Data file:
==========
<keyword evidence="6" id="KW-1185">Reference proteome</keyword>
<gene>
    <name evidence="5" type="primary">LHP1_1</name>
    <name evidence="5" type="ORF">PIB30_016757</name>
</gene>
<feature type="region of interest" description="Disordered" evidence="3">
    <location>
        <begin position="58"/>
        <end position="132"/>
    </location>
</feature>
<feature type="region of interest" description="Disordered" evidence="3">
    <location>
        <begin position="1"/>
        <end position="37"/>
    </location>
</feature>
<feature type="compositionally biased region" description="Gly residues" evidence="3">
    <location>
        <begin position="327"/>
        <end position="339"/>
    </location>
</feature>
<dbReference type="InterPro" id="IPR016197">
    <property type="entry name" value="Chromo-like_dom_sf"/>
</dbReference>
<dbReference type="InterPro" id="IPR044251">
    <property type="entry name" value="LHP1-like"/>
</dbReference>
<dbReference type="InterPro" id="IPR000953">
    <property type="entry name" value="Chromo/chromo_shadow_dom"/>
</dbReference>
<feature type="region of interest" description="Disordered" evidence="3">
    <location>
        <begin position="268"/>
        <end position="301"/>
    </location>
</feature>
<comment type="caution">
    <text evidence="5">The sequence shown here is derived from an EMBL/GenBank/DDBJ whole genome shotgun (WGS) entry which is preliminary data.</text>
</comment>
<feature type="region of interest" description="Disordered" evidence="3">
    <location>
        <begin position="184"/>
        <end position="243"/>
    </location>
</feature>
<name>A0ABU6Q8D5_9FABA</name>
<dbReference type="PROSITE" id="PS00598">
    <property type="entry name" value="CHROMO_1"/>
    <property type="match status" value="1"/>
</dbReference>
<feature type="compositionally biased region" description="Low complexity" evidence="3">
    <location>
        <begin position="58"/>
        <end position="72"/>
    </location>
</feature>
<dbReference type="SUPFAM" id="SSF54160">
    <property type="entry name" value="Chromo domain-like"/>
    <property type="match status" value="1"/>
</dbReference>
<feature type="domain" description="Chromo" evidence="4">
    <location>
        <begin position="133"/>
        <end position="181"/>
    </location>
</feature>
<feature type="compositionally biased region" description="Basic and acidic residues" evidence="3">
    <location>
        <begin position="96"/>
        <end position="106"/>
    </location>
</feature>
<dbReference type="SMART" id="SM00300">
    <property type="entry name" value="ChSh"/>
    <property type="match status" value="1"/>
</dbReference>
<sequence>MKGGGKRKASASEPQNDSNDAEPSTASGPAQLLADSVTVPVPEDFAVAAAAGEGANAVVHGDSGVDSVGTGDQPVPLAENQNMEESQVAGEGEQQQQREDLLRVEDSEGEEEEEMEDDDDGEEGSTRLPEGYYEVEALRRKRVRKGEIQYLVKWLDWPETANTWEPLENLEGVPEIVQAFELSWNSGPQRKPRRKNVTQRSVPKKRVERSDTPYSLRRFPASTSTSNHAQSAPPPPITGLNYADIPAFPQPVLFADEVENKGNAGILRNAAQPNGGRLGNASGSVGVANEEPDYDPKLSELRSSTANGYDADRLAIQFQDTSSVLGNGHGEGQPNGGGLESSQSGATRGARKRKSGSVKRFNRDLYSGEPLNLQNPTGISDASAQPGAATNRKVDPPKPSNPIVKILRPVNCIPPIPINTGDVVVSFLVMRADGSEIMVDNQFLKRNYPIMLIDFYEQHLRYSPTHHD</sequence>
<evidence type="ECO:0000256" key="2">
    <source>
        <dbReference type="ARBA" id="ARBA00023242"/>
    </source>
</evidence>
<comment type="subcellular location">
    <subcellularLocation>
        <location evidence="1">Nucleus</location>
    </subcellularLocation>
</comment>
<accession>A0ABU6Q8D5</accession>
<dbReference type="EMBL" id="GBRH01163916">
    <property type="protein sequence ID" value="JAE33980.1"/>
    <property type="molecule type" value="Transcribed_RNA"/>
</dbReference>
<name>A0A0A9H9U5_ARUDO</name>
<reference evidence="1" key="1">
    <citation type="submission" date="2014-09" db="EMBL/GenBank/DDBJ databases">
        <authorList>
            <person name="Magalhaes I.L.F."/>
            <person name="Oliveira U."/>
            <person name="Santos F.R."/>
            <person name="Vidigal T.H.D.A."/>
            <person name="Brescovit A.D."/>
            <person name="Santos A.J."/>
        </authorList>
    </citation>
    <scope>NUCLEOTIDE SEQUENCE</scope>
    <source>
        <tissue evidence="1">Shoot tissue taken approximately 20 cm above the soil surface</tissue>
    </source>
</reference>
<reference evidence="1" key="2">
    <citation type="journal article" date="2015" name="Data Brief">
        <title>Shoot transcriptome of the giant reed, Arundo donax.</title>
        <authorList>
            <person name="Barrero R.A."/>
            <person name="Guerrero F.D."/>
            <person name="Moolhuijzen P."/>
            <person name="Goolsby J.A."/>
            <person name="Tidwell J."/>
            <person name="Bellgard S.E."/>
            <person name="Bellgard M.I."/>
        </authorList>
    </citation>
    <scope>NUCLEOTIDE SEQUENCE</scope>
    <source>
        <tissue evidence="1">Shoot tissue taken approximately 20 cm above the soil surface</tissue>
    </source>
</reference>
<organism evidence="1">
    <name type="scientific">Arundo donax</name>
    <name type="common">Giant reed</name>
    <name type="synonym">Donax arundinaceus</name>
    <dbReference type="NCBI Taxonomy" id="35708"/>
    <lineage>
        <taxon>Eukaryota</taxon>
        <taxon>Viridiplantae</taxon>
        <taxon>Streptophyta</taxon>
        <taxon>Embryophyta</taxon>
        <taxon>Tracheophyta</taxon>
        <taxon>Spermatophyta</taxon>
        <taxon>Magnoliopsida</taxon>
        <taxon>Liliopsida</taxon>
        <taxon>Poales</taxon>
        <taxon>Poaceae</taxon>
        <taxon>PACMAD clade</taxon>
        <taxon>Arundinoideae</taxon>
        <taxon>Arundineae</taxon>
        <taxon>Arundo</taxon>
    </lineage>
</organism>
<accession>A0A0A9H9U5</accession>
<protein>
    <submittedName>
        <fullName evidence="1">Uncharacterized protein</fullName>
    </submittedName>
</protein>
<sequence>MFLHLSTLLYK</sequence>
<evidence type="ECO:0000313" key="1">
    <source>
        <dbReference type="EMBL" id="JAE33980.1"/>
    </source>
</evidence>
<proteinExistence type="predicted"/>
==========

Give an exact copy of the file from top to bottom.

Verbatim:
<keyword evidence="6" id="KW-1185">Reference proteome</keyword>
<gene>
    <name evidence="5" type="primary">LHP1_1</name>
    <name evidence="5" type="ORF">PIB30_016757</name>
</gene>
<feature type="region of interest" description="Disordered" evidence="3">
    <location>
        <begin position="58"/>
        <end position="132"/>
    </location>
</feature>
<feature type="region of interest" description="Disordered" evidence="3">
    <location>
        <begin position="1"/>
        <end position="37"/>
    </location>
</feature>
<feature type="compositionally biased region" description="Gly residues" evidence="3">
    <location>
        <begin position="327"/>
        <end position="339"/>
    </location>
</feature>
<dbReference type="InterPro" id="IPR016197">
    <property type="entry name" value="Chromo-like_dom_sf"/>
</dbReference>
<dbReference type="InterPro" id="IPR044251">
    <property type="entry name" value="LHP1-like"/>
</dbReference>
<dbReference type="InterPro" id="IPR000953">
    <property type="entry name" value="Chromo/chromo_shadow_dom"/>
</dbReference>
<feature type="region of interest" description="Disordered" evidence="3">
    <location>
        <begin position="268"/>
        <end position="301"/>
    </location>
</feature>
<comment type="caution">
    <text evidence="5">The sequence shown here is derived from an EMBL/GenBank/DDBJ whole genome shotgun (WGS) entry which is preliminary data.</text>
</comment>
<feature type="region of interest" description="Disordered" evidence="3">
    <location>
        <begin position="184"/>
        <end position="243"/>
    </location>
</feature>
<name>A0ABU6Q8D5_9FABA</name>
<dbReference type="PROSITE" id="PS00598">
    <property type="entry name" value="CHROMO_1"/>
    <property type="match status" value="1"/>
</dbReference>
<feature type="compositionally biased region" description="Low complexity" evidence="3">
    <location>
        <begin position="58"/>
        <end position="72"/>
    </location>
</feature>
<dbReference type="SUPFAM" id="SSF54160">
    <property type="entry name" value="Chromo domain-like"/>
    <property type="match status" value="1"/>
</dbReference>
<feature type="domain" description="Chromo" evidence="4">
    <location>
        <begin position="133"/>
        <end position="181"/>
    </location>
</feature>
<feature type="compositionally biased region" description="Basic and acidic residues" evidence="3">
    <location>
        <begin position="96"/>
        <end position="106"/>
    </location>
</feature>
<dbReference type="SMART" id="SM00300">
    <property type="entry name" value="ChSh"/>
    <property type="match status" value="1"/>
</dbReference>
<sequence>MKGGGKRKASASEPQNDSNDAEPSTASGPAQLLADSVTVPVPEDFAVAAAAGEGANAVVHGDSGVDSVGTGDQPVPLAENQNMEESQVAGEGEQQQQREDLLRVEDSEGEEEEEMEDDDDGEEGSTRLPEGYYEVEALRRKRVRKGEIQYLVKWLDWPETANTWEPLENLEGVPEIVQAFELSWNSGPQRKPRRKNVTQRSVPKKRVERSDTPYSLRRFPASTSTSNHAQSAPPPPITGLNYADIPAFPQPVLFADEVENKGNAGILRNAAQPNGGRLGNASGSVGVANEEPDYDPKLSELRSSTANGYDADRLAIQFQDTSSVLGNGHGEGQPNGGGLESSQSGATRGARKRKSGSVKRFNRDLYSGEPLNLQNPTGISDASAQPGAATNRKVDPPKPSNPIVKILRPVNCIPPIPINTGDVVVSFLVMRADGSEIMVDNQFLKRNYPIMLIDFYEQHLRYSPTHHD</sequence>
<evidence type="ECO:0000256" key="2">
    <source>
        <dbReference type="ARBA" id="ARBA00023242"/>
    </source>
</evidence>
<comment type="subcellular location">
    <subcellularLocation>
        <location evidence="1">Nucleus</location>
    </subcellularLocation>
</comment>
<accession>A0ABU6Q8D5</accession>
<dbReference type="EMBL" id="GBRH01163916">
    <property type="protein sequence ID" value="JAE33980.1"/>
    <property type="molecule type" value="Transcribed_RNA"/>
</dbReference>
<name>A0A0A9H9U5_ARUDO</name>
<reference evidence="1" key="1">
    <citation type="submission" date="2014-09" db="EMBL/GenBank/DDBJ databases">
        <authorList>
            <person name="Magalhaes I.L.F."/>
            <person name="Oliveira U."/>
            <person name="Santos F.R."/>
            <person name="Vidigal T.H.D.A."/>
            <person name="Brescovit A.D."/>
            <person name="Santos A.J."/>
        </authorList>
    </citation>
    <scope>NUCLEOTIDE SEQUENCE</scope>
    <source>
        <tissue evidence="1">Shoot tissue taken approximately 20 cm above the soil surface</tissue>
    </source>
</reference>
<reference evidence="1" key="2">
    <citation type="journal article" date="2015" name="Data Brief">
        <title>Shoot transcriptome of the giant reed, Arundo donax.</title>
        <authorList>
            <person name="Barrero R.A."/>
            <person name="Guerrero F.D."/>
            <person name="Moolhuijzen P."/>
            <person name="Goolsby J.A."/>
            <person name="Tidwell J."/>
            <person name="Bellgard S.E."/>
            <person name="Bellgard M.I."/>
        </authorList>
    </citation>
    <scope>NUCLEOTIDE SEQUENCE</scope>
    <source>
        <tissue evidence="1">Shoot tissue taken approximately 20 cm above the soil surface</tissue>
    </source>
</reference>
<organism evidence="1">
    <name type="scientific">Arundo donax</name>
    <name type="common">Giant reed</name>
    <name type="synonym">Donax arundinaceus</name>
    <dbReference type="NCBI Taxonomy" id="35708"/>
    <lineage>
        <taxon>Eukaryota</taxon>
        <taxon>Viridiplantae</taxon>
        <taxon>Streptophyta</taxon>
        <taxon>Embryophyta</taxon>
        <taxon>Tracheophyta</taxon>
        <taxon>Spermatophyta</taxon>
        <taxon>Magnoliopsida</taxon>
        <taxon>Liliopsida</taxon>
        <taxon>Poales</taxon>
        <taxon>Poaceae</taxon>
        <taxon>PACMAD clade</taxon>
        <taxon>Arundinoideae</taxon>
        <taxon>Arundineae</taxon>
        <taxon>Arundo</taxon>
    </lineage>
</organism>
<accession>A0A0A9H9U5</accession>
<protein>
    <submittedName>
        <fullName evidence="1">Uncharacterized protein</fullName>
    </submittedName>
</protein>
<sequence>MFLHLSTLLYK</sequence>
<evidence type="ECO:0000313" key="1">
    <source>
        <dbReference type="EMBL" id="JAE33980.1"/>
    </source>
</evidence>
<proteinExistence type="predicted"/>